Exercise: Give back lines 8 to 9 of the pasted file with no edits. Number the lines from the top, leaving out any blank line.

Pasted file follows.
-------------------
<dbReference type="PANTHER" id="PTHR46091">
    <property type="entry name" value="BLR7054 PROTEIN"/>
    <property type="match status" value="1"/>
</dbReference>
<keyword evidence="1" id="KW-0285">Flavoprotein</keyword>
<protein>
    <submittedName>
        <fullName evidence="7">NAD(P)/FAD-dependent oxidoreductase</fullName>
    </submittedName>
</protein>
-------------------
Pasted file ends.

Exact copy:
        <fullName evidence="7">NAD(P)/FAD-dependent oxidoreductase</fullName>
    </submittedName>